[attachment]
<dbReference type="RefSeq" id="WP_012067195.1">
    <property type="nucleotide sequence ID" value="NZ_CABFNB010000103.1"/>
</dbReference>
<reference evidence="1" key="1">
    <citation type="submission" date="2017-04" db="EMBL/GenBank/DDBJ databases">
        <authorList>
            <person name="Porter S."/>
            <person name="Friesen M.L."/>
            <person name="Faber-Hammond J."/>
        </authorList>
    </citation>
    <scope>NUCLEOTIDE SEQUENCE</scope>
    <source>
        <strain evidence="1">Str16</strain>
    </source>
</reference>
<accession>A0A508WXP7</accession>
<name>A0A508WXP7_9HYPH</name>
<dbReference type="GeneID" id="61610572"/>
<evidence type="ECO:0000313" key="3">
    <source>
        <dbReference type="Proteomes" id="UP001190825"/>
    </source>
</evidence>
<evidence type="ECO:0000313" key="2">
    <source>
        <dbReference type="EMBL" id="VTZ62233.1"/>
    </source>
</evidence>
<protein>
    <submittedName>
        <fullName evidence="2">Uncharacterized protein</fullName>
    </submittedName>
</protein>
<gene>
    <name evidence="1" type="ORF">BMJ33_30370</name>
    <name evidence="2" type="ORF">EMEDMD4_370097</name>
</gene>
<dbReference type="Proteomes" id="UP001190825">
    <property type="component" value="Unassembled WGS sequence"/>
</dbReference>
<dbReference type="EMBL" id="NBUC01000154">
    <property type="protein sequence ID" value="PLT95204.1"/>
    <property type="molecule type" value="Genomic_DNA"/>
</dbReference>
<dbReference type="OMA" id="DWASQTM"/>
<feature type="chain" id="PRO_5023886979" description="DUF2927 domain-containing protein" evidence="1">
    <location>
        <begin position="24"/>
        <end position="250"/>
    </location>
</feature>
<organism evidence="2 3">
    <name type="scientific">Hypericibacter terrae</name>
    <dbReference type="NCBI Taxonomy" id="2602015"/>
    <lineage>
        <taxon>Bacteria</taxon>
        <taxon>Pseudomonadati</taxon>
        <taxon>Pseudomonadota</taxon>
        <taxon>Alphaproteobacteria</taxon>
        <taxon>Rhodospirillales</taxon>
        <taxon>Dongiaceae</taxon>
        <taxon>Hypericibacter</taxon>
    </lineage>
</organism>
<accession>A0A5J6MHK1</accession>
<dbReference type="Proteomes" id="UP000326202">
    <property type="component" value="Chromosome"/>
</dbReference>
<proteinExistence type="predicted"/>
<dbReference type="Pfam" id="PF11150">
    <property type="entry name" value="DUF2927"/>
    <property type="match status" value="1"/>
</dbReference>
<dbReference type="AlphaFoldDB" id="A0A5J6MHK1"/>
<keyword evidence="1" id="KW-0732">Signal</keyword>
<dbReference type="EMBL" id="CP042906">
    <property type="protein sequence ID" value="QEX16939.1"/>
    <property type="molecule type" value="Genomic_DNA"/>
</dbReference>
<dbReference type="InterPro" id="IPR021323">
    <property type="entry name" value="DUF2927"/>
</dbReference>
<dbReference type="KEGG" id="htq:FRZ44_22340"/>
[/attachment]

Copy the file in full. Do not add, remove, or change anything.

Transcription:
<dbReference type="RefSeq" id="WP_012067195.1">
    <property type="nucleotide sequence ID" value="NZ_CABFNB010000103.1"/>
</dbReference>
<reference evidence="1" key="1">
    <citation type="submission" date="2017-04" db="EMBL/GenBank/DDBJ databases">
        <authorList>
            <person name="Porter S."/>
            <person name="Friesen M.L."/>
            <person name="Faber-Hammond J."/>
        </authorList>
    </citation>
    <scope>NUCLEOTIDE SEQUENCE</scope>
    <source>
        <strain evidence="1">Str16</strain>
    </source>
</reference>
<accession>A0A508WXP7</accession>
<name>A0A508WXP7_9HYPH</name>
<dbReference type="GeneID" id="61610572"/>
<evidence type="ECO:0000313" key="3">
    <source>
        <dbReference type="Proteomes" id="UP001190825"/>
    </source>
</evidence>
<evidence type="ECO:0000313" key="2">
    <source>
        <dbReference type="EMBL" id="VTZ62233.1"/>
    </source>
</evidence>
<protein>
    <submittedName>
        <fullName evidence="2">Uncharacterized protein</fullName>
    </submittedName>
</protein>
<gene>
    <name evidence="1" type="ORF">BMJ33_30370</name>
    <name evidence="2" type="ORF">EMEDMD4_370097</name>
</gene>
<dbReference type="Proteomes" id="UP001190825">
    <property type="component" value="Unassembled WGS sequence"/>
</dbReference>
<dbReference type="EMBL" id="NBUC01000154">
    <property type="protein sequence ID" value="PLT95204.1"/>
    <property type="molecule type" value="Genomic_DNA"/>
</dbReference>
<dbReference type="OMA" id="DWASQTM"/>
<feature type="chain" id="PRO_5023886979" description="DUF2927 domain-containing protein" evidence="1">
    <location>
        <begin position="24"/>
        <end position="250"/>
    </location>
</feature>
<organism evidence="2 3">
    <name type="scientific">Hypericibacter terrae</name>
    <dbReference type="NCBI Taxonomy" id="2602015"/>
    <lineage>
        <taxon>Bacteria</taxon>
        <taxon>Pseudomonadati</taxon>
        <taxon>Pseudomonadota</taxon>
        <taxon>Alphaproteobacteria</taxon>
        <taxon>Rhodospirillales</taxon>
        <taxon>Dongiaceae</taxon>
        <taxon>Hypericibacter</taxon>
    </lineage>
</organism>
<accession>A0A5J6MHK1</accession>
<dbReference type="Proteomes" id="UP000326202">
    <property type="component" value="Chromosome"/>
</dbReference>
<proteinExistence type="predicted"/>
<dbReference type="Pfam" id="PF11150">
    <property type="entry name" value="DUF2927"/>
    <property type="match status" value="1"/>
</dbReference>
<dbReference type="AlphaFoldDB" id="A0A5J6MHK1"/>
<keyword evidence="1" id="KW-0732">Signal</keyword>
<dbReference type="EMBL" id="CP042906">
    <property type="protein sequence ID" value="QEX16939.1"/>
    <property type="molecule type" value="Genomic_DNA"/>
</dbReference>
<dbReference type="InterPro" id="IPR021323">
    <property type="entry name" value="DUF2927"/>
</dbReference>
<dbReference type="KEGG" id="htq:FRZ44_22340"/>